then completed, but these reports and the ominous cannonade at San
Sebastian, plainly heard during the morning, induced him to abandon
this project and prepare to receive a general battle on the Nivelle.
In this view he sent Foy’s infantry and six troops of dragoons to
the heights of Serres, behind the Nivelle, as a support to D’Erlon,
and directed Clausel to repass the Bidassoa in the night, to leave a
division on the Bayonette mountain and join Foy at Serres.

Reille’s troops were not recalled from San Marcial and the battle
went on sharply; for the Spaniards continually detached men from the
crest to drive the French from the lower ridges into the river until
about four o’clock, when, their hardihood abating, they desired to be
relieved; but Wellington, careful of their glory, and seeing the French
attacks were exhausted, refused to relieve or aid them. It would not be
just to measure their valour by this fact; the English general blushed
while he called upon them to fight; knowing they had been previously
famished by their vile government, and that there were no hospitals to
receive, no care for them when wounded. The battle was however arrested
by a tempest, which commenced about three o’clock and raged for several
hours with wonderful violence, tearing huge branches from the trees,
and whirling them through the air like feathers on the howling winds,
while the thinnest streams swelling into torrents dashed down the
mountains, rolling innumerable stones along with a frightful clatter.
Amidst this turmoil and under cover of night the French re-crossed the
river at San Marcial.

Clausel’s retreat was more unhappy. The order to retire reached him
when the storm had put an end to all fighting, and he repassed the
fords in person before dark at the head of two brigades, ordering
General Vandermaesen to follow with the remainder of the troops.
Expecting no difficulty, he neglected to seize the bridge of Vera and
the fortified house covering it, occupying himself with suggesting new
projects to Soult. Meanwhile Vandermaesen’s situation became desperate.
Many of his soldiers were drowned by the rising waters, and finally,
unable to effect a passage at the fords, he marched up the stream to
seize the bridge of Vera, which Clausel should have done before. His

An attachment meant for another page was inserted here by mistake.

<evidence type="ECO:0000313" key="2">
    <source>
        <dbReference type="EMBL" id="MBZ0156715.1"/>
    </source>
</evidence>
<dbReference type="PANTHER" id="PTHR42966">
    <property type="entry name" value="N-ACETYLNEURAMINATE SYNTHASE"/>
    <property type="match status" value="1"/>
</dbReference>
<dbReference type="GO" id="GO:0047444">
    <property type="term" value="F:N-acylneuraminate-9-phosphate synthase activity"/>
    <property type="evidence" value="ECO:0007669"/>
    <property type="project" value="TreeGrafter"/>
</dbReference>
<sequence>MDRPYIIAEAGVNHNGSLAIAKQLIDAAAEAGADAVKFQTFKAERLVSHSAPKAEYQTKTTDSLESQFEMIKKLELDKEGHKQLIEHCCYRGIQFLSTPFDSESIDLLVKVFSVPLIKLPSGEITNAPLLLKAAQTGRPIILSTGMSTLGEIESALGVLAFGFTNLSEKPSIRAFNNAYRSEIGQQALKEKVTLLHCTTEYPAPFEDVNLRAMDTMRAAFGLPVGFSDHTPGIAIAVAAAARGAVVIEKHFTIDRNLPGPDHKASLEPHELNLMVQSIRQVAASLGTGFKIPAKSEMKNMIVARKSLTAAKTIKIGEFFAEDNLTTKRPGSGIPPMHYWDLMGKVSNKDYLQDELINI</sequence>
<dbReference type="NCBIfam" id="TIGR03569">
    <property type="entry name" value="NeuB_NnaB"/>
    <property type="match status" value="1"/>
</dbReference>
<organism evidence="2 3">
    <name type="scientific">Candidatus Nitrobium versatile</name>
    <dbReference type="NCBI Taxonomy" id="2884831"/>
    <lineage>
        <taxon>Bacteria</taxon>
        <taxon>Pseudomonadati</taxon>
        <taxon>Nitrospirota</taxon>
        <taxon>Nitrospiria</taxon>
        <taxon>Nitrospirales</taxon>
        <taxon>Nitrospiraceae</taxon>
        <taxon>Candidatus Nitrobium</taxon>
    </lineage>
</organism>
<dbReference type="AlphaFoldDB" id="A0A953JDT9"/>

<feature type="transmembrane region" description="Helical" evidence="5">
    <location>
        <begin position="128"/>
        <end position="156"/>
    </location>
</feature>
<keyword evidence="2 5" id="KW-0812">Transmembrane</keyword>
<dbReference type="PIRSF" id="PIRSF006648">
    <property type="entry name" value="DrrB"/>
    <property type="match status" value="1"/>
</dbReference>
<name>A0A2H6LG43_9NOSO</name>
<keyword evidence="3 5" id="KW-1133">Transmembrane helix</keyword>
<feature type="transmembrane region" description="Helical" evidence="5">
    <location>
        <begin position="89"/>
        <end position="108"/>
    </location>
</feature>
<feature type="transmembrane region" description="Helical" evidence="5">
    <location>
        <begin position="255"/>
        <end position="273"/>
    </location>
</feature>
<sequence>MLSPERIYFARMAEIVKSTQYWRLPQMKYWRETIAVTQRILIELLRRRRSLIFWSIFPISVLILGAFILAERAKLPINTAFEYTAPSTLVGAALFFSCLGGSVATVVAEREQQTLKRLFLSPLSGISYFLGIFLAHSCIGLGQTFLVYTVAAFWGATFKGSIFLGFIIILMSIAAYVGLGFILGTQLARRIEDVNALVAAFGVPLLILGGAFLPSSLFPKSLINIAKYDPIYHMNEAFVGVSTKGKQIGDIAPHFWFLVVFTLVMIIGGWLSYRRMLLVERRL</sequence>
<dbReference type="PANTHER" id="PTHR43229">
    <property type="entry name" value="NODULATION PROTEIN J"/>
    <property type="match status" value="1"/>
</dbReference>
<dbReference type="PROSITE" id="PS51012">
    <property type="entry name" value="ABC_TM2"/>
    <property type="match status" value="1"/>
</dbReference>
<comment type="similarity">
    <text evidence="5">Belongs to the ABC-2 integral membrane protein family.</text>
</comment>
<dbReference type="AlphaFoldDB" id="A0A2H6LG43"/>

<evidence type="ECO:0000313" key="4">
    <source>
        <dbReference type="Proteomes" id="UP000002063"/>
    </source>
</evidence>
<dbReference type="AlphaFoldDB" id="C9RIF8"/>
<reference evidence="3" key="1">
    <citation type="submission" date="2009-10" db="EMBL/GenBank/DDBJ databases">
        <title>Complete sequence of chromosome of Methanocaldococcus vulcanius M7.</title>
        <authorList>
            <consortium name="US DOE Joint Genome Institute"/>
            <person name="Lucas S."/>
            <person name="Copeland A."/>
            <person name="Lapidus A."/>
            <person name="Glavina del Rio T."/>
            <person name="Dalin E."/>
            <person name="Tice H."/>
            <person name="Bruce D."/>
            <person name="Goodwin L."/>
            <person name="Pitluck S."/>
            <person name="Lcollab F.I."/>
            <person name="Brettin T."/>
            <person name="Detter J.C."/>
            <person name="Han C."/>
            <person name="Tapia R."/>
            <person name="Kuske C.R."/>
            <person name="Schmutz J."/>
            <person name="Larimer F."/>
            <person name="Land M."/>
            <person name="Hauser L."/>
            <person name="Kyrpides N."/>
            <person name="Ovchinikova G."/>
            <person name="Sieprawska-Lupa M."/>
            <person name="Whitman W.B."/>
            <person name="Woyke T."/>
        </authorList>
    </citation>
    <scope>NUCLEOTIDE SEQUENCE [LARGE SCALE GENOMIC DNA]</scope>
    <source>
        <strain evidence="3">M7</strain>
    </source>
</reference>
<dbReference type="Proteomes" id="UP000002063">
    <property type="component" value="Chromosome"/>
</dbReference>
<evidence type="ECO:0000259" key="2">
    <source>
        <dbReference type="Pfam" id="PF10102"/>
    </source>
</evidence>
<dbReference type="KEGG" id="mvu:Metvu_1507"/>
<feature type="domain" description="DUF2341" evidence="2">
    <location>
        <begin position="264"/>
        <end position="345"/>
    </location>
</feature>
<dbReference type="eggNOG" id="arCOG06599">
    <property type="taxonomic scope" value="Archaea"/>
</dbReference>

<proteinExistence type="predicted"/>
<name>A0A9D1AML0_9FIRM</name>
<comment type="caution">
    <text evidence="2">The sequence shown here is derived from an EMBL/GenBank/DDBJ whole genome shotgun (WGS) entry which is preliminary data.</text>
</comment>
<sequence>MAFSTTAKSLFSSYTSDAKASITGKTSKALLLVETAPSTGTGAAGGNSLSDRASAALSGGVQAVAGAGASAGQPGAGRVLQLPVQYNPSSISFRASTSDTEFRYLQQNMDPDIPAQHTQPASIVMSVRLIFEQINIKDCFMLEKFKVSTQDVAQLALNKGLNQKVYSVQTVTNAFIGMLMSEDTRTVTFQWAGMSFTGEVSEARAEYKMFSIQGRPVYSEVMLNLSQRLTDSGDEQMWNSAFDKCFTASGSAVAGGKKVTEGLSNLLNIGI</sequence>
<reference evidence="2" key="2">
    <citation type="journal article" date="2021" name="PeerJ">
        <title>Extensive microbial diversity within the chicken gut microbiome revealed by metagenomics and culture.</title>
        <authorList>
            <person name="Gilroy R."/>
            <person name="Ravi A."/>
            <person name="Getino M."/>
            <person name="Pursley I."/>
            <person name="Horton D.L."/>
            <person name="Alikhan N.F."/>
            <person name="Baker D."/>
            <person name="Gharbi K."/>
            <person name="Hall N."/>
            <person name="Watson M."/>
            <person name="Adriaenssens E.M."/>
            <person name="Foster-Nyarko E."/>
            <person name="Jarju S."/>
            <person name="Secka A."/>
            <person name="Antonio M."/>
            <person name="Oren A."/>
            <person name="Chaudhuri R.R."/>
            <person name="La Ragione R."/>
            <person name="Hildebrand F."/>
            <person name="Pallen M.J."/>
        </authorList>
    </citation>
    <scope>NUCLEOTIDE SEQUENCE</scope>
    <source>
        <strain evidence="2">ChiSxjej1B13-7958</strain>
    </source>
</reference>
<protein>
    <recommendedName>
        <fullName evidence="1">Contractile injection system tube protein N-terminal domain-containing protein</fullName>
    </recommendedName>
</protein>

advanced guard surprised a corporal’s picquet and rushed over, but was
driven back by a rifle company posted in the fortified house. This
happened at three o’clock in the morning, and the riflemen defended
the passage until daylight, when a second company and some Portuguese
Caçadores came to their aid. But then the French reserve left at Vera,
seeing how matters stood, opened a fire of guns against the house from
a high rock just above, and their skirmishers approached it on the
right bank, while Vandermaesen plied his musketry from the left bank:
the two rifle captains and many men fell under this cross fire and the
passage was forced; but Vandermaesen, urging the attack in person, was
killed, and more than two hundred of his soldiers were hurt.

Meanwhile Soult, who was preparing a new attack on San Marcial, got
Rey’s report of the assault on San Sebastian, and also heard that
Hill was moving on the side of St. Jean Pied de Port. San Sebastian
was lost, an attempt to carry off the garrison of the castle would
cost five or six thousand men, and the whole army would be endangered
amongst the terrible asperities of the crowned mountain; for Wellington
could now throw his right and centre, thirty-five thousand men, upon
the French left during the action, and would be nearer to Bayonne
than their right when the battle was beyond the Lower Bidassoa. Three
thousand six hundred men had been lost, one general had been killed,
four wounded; a fresh attempt would be very dangerous, and serious
losses might cause an immediate invasion of France. Reflecting on these
things, he resolved to adopt defensive measures at once, for which
his vast knowledge of war, his foresight, his talent for methodical
arrangement, and his firmness of character, peculiarly fitted him.
Twelve battles or combats in seven weeks he had delivered to regain
the offensive, unsuccessfully; yet willing still to strive, he called
on Suchet to aid him, and demanded fresh orders from the emperor; but
Suchet helped him not, and Napoleon’s answer indicated at once his own
difficulties and his reliance upon the Duke of Dalmatia’s capacity and
fidelity. “_I have given you my confidence and can add neither to your
means nor to your instructions._”

In this straggling battle the loss of the allies had been one thousand
Anglo-Portuguese and sixteen hundred Spaniards: hence the cost of men
on the day, including the assault, exceeded five thousand; but the
battle in no manner disturbed the siege; the French army was powerless
against such strong positions.



BOOK XIII.

  English Passage of the Bidassoa and Second Combat of Vera--The
    Passage of the Lower Bidassoa--Second Combat of Vera--Battle of
    the Nivelle; Characters of Colonel Lloyd and Lieutenant Freer.


ENGLISH PASSAGE OF THE BIDASSOA AND SECOND COMBAT OF VERA (Oct. 1813.)

The fall of San Sebastian gave Lord Wellington a new port, and let
loose a considerable body of troops; Austria had joined the allies in
Germany; the English cabinet had promised the continental sovereigns
that France should be immediately invaded; the English newspaper
editors were actively deceiving the people of all countries by their
dictatorial absurd projects and assumptions; the Bourbon partizans were
conspiring, and the Duke of Berri desired to join the British army,
pretending that twenty thousand Frenchmen were armed and organized
to receive him. All was exultation and extravagance, but Wellington,
despising such inflated hopes and promises, exposed the absurdity